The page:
What are the real causes of vitamins and minerals deficiencies?

In recent years, consumers have become more aware of the importance of nutrition for health.

Paradoxically, the National Health and Nutrition Examination Survey (NHANES) data shows that over 90% of Americans do not meet the Estimated Average Requirement (EAR) or Adequate Intake (AI) for one or more vitamins and minerals.

What are the causes of these deficiencies?

Despite our efforts to eat better, reaching our full daily intake of vitamins and minerals is difficult.

Different parameters explain these nutritional deficiencies, particularly the decrease in the micronutritional density of foods, seasonal harvest, regional availability of food, consumption habits and individual specificities (Wauquier L., 2021).

While the Dietary Guidelines for Americans recommends that the population adopt a healthy and diversified diet, it focuses solely on macronutrient intake (proteins, carbohydrates, lipids).

However, it does not emphasize the importance of micronutrition (vitamins, minerals, trace elements, polyunsaturated fatty acids, phytonutrients, amino acids) and its vital role in our physiology.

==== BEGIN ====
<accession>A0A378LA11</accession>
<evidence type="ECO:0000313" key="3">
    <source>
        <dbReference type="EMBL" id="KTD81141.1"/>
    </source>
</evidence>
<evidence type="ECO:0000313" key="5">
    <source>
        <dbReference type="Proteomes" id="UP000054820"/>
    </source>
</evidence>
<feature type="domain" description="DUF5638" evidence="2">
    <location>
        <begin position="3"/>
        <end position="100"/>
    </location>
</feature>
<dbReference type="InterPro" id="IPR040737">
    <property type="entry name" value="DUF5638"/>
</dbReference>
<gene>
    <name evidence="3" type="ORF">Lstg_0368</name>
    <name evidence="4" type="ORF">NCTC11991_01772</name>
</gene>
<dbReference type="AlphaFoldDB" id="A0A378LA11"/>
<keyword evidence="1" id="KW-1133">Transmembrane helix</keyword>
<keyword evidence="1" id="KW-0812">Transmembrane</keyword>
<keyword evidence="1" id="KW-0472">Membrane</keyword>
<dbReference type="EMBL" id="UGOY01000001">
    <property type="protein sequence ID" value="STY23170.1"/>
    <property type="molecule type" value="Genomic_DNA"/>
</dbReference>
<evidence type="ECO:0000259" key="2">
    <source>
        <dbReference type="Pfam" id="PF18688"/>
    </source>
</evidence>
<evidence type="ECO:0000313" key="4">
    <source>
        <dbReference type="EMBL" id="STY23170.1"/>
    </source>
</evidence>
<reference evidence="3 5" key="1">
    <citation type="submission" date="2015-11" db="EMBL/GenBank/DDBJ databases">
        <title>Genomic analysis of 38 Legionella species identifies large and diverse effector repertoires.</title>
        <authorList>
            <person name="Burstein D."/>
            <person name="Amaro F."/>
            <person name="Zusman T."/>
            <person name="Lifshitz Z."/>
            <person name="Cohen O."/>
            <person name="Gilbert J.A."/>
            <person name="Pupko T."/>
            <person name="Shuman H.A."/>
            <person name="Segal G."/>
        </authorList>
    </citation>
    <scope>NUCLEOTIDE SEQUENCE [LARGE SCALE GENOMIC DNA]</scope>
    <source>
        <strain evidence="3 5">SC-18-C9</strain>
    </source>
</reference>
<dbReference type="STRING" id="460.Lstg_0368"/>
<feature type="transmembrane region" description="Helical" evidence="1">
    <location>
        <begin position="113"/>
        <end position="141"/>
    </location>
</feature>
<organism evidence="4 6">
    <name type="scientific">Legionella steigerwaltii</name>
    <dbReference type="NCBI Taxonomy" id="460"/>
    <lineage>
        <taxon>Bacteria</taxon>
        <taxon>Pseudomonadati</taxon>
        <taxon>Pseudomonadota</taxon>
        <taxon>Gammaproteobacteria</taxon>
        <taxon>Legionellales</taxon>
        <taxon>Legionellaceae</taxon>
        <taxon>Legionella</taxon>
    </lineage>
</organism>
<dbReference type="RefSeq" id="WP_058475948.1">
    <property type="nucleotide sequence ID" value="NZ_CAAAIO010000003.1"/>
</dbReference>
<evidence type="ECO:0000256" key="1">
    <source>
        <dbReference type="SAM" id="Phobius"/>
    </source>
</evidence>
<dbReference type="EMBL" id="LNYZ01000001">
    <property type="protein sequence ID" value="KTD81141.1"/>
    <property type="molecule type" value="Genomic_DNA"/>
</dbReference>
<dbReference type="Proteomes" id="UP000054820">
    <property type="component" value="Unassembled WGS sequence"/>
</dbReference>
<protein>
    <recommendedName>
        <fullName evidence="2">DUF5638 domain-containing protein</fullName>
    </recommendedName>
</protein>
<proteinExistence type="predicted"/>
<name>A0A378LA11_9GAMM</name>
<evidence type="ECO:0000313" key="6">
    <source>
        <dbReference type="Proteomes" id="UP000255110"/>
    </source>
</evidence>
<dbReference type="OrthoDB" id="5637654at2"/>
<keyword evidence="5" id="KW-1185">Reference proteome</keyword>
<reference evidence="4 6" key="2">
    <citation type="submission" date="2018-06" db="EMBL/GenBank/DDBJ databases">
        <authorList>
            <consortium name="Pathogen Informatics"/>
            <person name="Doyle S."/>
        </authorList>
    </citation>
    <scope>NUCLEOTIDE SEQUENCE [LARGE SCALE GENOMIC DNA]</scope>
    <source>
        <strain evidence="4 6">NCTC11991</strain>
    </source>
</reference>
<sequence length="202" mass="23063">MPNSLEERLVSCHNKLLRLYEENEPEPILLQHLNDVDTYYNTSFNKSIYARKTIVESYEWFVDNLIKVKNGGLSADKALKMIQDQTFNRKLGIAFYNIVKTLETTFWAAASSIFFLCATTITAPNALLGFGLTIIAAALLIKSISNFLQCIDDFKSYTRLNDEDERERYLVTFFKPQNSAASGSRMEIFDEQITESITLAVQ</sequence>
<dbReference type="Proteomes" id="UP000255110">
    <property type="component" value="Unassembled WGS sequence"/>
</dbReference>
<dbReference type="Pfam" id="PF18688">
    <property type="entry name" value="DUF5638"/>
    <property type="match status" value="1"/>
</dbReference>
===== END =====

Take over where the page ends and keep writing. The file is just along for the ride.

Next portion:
The place of supplementation in micronutrition

Micronutrients play a key role in the organism, but the human body cannot synthesize most of them, hence the importance of providing them through the diet (Wauquier L., 2021).

With 90% of the population not getting enough vitamins and minerals, it is clear that supplements have a critical role to play in helping people achieve their micronutrient needs.

Because of the variability of the causes of micronutritional deficiencies, it is preferable to opt for supplements offering a wide range of vitamins and minerals rather than a product only targeting a single mineral or vitamin.

Seaweeds for your micronutrition needs

Seaweeds have been a staple food for a long time, mainly because they are a rich source of micronutrients. Brown seaweeds Ascophyllum nodosum and Fucus vesiculosus are rich in minerals, especially iodine.

This trace element is essential for the production of thyroid hormones. Through its action on the thyroid, iodine plays a vital role in energy metabolism, cognitive function and skin, hair and nail support. Brown seaweeds also contain fucoidans, a compound known for its immune-promoting activity.

The red seaweed Palmaria palmata also contains essential vitamins and minerals. It is a source of magnesium, which contributes to energy metabolism, the normal functioning of bones and muscles, and the nervous system.

It also contains a special type of amino acid called mycosporin-like amino acids (MAA), which have an antioxidant capacity.

Vitamins and minerals are essential for the body to develop and function best. Since data show that most people don’t get all of what’s recommended by eating well, supplements can help provide the support needed to stay healthy.

Are you interested in learning more about the benefits of micronutrition?

Visit our page dedicated to micronutrition. 

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